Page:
I absolutely hate writing this sort of stuff

Frank Avis by | June 20, 2024 | 2020s

I absolutely hate writing this sort of stuff. I hate recording that one of the Last Of The Giants, Bob Rogers, has left us aged 97. He was a radio superstar as long as I can remember. Bob started off at 3XY in 1942, so I get to share a little bit of history with him there, and then he went on to 7HO in Hobart. Again, a little more shared history. He moved on to join 2SM's Good Guys and he was very good, trust me. Then there were other famous gigs including mornings at 2UE. If you wanted to tell students how to organise your shift – balancing music, talk and all the other stuff – you just basically told them to tune into Bob. It was a live, on-air lecture every day. Of course, he finally settled with 2CH and Beautiful Music. Top 40, Talk Back, Beautiful Music... Didn't matter. Bob pretty well perfected it for 78 years. There was no mistaking that identifiable voice and, boy, did this bloke have style. I remember he once revealed that he wanted to continue on air 'til he got to 100. Never quite managed that feat but if anyone was going to get there, Bob's your man. There is just the one giant now remaining – Long John. The line of greatness ends with him. Treasure these people. You won't get to see them again.

And word just in with more sad news, the passing of much-loved industry figure John Blackman, who lost his long battle with cancer in recent days, aged 76. He was a famous radio fixture, starting at 2GN in Goulburn and 2CA Canberra before moving into a major city market at 3AW. But Blackers grabbed national attention as the prince of one-liners alongside Daryl Somers in the iconic TV series, Hey Hey It's Saturday. Sitting up there in the booth as the infamous Dickie Knee, Blackman gave us some of the most celebrated comedy lines of the era. I remember one day I rang Coalition MP Andrew Peacock for a comment on some major political issue and he replied, "Sorry Frank... Can I get back to you a little later... I'm watching Hey Hey?" That'll give you a rough idea of how big this show was.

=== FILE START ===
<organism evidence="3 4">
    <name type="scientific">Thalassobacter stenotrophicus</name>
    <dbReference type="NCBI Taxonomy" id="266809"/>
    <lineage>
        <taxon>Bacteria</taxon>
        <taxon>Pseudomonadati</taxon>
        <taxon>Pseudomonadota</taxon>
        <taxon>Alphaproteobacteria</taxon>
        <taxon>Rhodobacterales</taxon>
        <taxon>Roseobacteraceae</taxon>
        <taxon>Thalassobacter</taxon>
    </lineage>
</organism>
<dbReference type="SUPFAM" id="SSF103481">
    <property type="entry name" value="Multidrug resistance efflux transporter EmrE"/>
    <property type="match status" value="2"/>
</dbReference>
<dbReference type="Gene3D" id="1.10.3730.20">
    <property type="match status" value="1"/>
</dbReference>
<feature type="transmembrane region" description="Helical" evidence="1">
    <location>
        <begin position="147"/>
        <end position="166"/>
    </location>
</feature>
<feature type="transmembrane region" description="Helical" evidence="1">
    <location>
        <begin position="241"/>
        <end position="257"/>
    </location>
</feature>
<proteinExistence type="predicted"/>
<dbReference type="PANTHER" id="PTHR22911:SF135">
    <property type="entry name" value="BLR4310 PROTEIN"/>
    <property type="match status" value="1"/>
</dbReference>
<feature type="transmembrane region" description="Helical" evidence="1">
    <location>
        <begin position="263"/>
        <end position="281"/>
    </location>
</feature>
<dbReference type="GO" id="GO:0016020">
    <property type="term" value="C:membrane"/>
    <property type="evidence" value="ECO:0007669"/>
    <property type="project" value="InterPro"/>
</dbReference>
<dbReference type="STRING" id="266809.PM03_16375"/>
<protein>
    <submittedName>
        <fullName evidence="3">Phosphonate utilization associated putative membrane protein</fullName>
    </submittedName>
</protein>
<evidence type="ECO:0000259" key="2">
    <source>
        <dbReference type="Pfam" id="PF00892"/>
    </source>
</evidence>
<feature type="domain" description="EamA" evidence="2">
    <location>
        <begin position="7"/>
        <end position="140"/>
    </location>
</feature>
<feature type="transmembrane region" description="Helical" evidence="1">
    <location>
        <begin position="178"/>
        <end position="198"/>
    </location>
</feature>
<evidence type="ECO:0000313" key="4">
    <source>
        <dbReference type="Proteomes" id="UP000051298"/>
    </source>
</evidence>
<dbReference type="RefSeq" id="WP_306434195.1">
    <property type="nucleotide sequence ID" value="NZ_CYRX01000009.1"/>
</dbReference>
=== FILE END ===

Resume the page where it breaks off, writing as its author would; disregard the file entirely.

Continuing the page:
The latest survey in for Sydney has settled one thing: Smooth FM is fair dinkum long-term. GB is still commanding number one overall, and Ben Fordham has hit back to grab top spot in Brekkie. But SMOOTH holds its spot as number one in the FM band, 10.7, slightly ahead of KIIS. Kyle and Jackie O are still the top dogs in Breakfast FM.

Ah, more 1940s nostalgia with radio in its heyday. I remember growing up loving the BBC comedy, Take It From Here, starring Professor Jimmy Edwards, Australia's Dick Bentley and June Whitfield. TIFH ran from 1948 'til 1960 and the highlight was always the scene featuring The Glums. Edwards was head of the house, Bentley his lifeless son Ron and Whitfield Ron's girlfriend, Eth. The scenes always started with Eth saying, "Oh Ron," and then meandered along like this.

Eth: "Oh Ron... Isn't there anything on your mind beloved?"
Ron: "No Eth."
Eth: "Oh really Ron... Do you expect me to just sit here like a lemon?"
Ron: "No thanks Eth... I've just had a banana."

Everybody loved The Glums in those post-war days.

I now have to address something magical that's happened: one of the most astonishing events in my life. On May 21 we journeyed to Government House, Sydney where Governor, Her Excellency Margaret Beazley, presented me with the Order of Australia Medal as part of the 2024 Australia Day Honours. I knew it was important when we drove through the gates of Government House but, really, I had no idea just how significant it was. When the Governor walked in we all stood and joined in singing the Australian National Anthem. Everybody... No lectures, no shame, no guilt. Just a large group of Australians from all walks of life joining in Advance Australia Fair. I think I was close to tears. Then the Governor started to translate our Anthem into the original language of the Indigenous people from the area. It was incredible as she explained the words and what they meant to our First Nation people. I was spellbound. It was... find me a word, find me a word... JOYOUS (full of happiness and joy). I emerged from the ceremony feeling much more optimistic about my country, feeling that in the end we would all eventually come together because of one thing: our love for the Great South Land – AUSTRALIA.